Oscar Actors: Channing, Carol: Legendary, Iconic Musical Stage Star (Hello, Dolly!) Dies at 97.

Carol Channing, the legendary stage actress, who played memorably the characters of Lorelei Lee in Gentlemen Prefer Blondes and Dolly Gallagher Levi in Hello, Dolly!, has died. She was 97.

Channing died Tuesday of natural causes at her home in Rancho Mirage, California.

Her publicist B. Harlan Boll, who confirmed the news, wrote, “It is with extreme heartache, that I have to announce the passing of an original Industry Pioneer, Legend and Icon — Miss Carol Channing. Saying good-bye is one of the hardest things I have ever had to do, but I know that when I feel those uncontrollable urges to laugh at everything and/or nothing at all, it will be because she is with me, tickling my funny bone.”

Channing won a Tony as best actress in a musical in 1964 for Jerry Herman’s musical version of Thornton Wilder’s “The Matchmaker.”

She made a name for herself as the gold-digging Ms. Lee in the 1948 musical adaptation of Anita Loos’ flapper-era novel.

Channing lost that part to Marilyn Monroe when the stage musical was made into a big Hollywood picture, Gentlemen Prefer Blondes, co-starring Jane Russell, which was a smash box-office hit.

Channing beat Barbra Streisand for the Tony in 1964, when Streisand was nominated for “Funny Girl,” but, again, she was passed over for the 1968 Gene Kelly-directed Hello, Dolly! movie in favor of the much-younger and then more popular singer Streisand.

Channing was not considered a “big name,” who could carry over a big-budget Hollywood musical films.

During her career Channing made few films. But one of them, the musical “Thoroughly Modern Millie” with Julie Andrews, brought Channing her only Oscar nomination as Best Supporting Actress, and the Golden Globe.

Rather unusually, at age 72, Channing returned to Broadway as Dolly Levi. The husky-voiced performer still continued to captivate audiences on Broadway and around the country in various national tours.

Carol Elaine Channing was born in Seattle and raised in San Francisco, the daughter of a noted Christian Science lecturer George Channing.

In her 2002 autobiography, Just Lucky, I Guess: A Memoir of Sorts, she revealed that her father had been a light-skinned African-American who used two different accents, one to help “pass” in the white world, and another around the house, where he sang gospel music to his daughter.

Channing studied dance and drama at Bennington but dropped out to appear in Marc Blitzstein’s “No for an Answer,” which opened at the Mecca Temple (later renaned New York’s City Center) in 1941. It ran only for three days, but that was enough for Channing to make an impression.

Channing developed a satirical night club act and appeared around town at Cafe Society Uptown and Downtown and at Catskills Mountain resorts.

By 1946, she returned home to San Francisco, whereupon her father gave her another chance to succeed.

She then moved to Los Angeles, where she auditioned for Marge and Gower Champion’s revue Lend an Ear, which ran for five months on the West Coast before landing in 1948 at the National Theater, where it continued for a year.  As a result, she was declared “a brilliant new comedienne,” in various publications, even though she had been around for a while.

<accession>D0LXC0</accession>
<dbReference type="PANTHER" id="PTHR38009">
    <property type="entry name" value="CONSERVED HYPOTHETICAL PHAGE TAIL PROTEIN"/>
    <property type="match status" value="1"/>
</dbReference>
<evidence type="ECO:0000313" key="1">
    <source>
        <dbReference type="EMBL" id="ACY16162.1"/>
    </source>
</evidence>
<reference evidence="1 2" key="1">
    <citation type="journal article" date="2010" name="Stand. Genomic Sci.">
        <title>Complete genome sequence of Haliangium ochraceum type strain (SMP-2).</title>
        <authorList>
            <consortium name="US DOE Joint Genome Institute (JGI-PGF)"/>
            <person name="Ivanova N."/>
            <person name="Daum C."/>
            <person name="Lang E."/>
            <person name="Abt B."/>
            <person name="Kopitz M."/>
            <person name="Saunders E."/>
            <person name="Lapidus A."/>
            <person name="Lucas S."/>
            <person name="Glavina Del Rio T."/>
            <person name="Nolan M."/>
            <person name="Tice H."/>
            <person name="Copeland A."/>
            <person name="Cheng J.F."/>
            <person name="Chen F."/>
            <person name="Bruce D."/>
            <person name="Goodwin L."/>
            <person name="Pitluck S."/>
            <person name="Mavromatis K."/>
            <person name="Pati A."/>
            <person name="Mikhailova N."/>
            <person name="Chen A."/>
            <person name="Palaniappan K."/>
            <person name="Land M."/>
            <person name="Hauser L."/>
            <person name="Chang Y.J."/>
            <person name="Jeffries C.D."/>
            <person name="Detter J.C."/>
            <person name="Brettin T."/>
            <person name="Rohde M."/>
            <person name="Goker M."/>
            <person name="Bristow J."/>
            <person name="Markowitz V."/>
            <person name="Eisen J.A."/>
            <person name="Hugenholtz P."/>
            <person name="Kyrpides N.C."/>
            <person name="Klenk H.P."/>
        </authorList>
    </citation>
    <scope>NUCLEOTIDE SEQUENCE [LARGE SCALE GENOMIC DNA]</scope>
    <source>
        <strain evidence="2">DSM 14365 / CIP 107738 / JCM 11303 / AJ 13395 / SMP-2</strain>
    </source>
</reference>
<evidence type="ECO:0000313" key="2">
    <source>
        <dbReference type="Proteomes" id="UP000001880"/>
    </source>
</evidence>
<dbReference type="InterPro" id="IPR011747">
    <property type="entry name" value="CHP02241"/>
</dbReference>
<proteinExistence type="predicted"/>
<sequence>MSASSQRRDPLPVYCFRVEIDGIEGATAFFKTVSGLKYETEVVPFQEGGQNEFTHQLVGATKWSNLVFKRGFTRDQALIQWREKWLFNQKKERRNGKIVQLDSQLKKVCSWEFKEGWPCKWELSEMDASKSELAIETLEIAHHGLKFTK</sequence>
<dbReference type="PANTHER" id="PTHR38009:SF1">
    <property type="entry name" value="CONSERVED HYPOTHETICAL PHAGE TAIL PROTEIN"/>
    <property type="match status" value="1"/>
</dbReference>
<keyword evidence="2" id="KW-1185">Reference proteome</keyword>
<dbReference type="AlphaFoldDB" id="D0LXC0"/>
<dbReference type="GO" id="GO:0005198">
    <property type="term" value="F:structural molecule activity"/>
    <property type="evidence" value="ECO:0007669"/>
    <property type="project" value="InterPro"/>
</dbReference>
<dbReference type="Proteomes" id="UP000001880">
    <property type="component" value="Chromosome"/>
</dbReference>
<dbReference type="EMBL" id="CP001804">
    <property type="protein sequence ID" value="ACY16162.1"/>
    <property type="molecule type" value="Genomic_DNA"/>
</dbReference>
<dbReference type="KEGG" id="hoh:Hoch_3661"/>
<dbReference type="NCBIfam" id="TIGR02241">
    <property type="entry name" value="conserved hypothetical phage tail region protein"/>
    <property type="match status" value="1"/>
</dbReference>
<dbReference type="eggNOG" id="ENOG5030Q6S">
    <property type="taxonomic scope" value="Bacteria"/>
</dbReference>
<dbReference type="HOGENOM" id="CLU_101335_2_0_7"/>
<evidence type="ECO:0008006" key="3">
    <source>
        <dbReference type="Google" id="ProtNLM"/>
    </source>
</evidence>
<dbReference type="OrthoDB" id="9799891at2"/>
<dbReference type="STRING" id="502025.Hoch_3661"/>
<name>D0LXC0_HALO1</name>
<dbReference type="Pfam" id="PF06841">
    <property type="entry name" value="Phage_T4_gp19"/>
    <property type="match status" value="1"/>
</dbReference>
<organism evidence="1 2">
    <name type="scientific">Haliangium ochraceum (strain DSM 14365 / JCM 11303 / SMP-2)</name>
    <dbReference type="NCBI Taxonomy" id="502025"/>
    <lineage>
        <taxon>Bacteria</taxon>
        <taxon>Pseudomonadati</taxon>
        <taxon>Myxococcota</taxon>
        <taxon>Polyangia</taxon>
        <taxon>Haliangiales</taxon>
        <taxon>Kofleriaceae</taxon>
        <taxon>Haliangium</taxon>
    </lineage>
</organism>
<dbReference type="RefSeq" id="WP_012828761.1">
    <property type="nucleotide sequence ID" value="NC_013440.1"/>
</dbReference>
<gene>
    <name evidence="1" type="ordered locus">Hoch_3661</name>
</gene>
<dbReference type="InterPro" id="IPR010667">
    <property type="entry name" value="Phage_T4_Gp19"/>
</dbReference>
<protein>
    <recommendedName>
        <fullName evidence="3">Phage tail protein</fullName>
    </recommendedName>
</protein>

When Herman Levin and Oliver Smith were preparing “Gentlemen Prefer Blondes,” Channing was their first and only choice for Lorelei Lee. On December 8, 1949, Channing debuted to great acclaim, drawing comparisons to Beatrice Lillie and Fanny Brice. She spent two years on Broadway with the show and another one on the road.

In 1953, she replaced Rosalind Russell in Wonderful Town, and she toured for two years with the musical version of My Sister Eileen. (Russell had received Best Actress Oscar nomination for the 1942 film version of My Sister Eileeen).

Another musical attempt, “The Vamp,” based on the life of Theda Bara, closed after 60 performances in 1955, but she received a Tony nomination for best actress in musical.

Channing made her film debut in Paid in Full, in 1950 and then appeared with Ginger Rogers in 1956’s “The First Traveling Saleslady,” which she once joked should have been called “Death of a Saleslady.”

Once again she turned to nightclubs, opening at the Tropicana in Las Vegas and touring major boites for the next three years.

Some of the nightclub material was incorporated into the Broadway revue “Show Girl,” which opened in 1961 and ran for 100 performances; Channing drew her second Tony nom.

After that she toured with George Burns and then in stock in George Bernard Shaw’s “The Millionairess.” Her TV special “George Burns and Carol Channing” brought her an Emmy Award.

Under the direction of Gower Champion, Channing became the toast of Broadway again in “Hello Dolly,” which won 10 Tony awards, including best actress. She appeared off and on in the tuner for the next 30 years.

In 1968 Channing received a Tony Special Award. She appeared on Broadway in a reworking of “Gentlemen Prefer Blondes” called “Lorelei” In 1974 and drew a Tony nom.

Channing later toured in “Sugar Babies” on the road and a revue based on Herman’s musicals “Jerry’s Girls.” In 1986-87, she toured in “Legends” with Mary Martin; the production drew most of its notoriety for the fights between its two stars, and the show never reached Broadway. The playwright, Pulitzer Prize winner James Kirkwood Jr., wrote a book about the experience, “Diary of a Mad Playwright: Perilous Adventures on the Road With Mary Martin and Carol Channing.”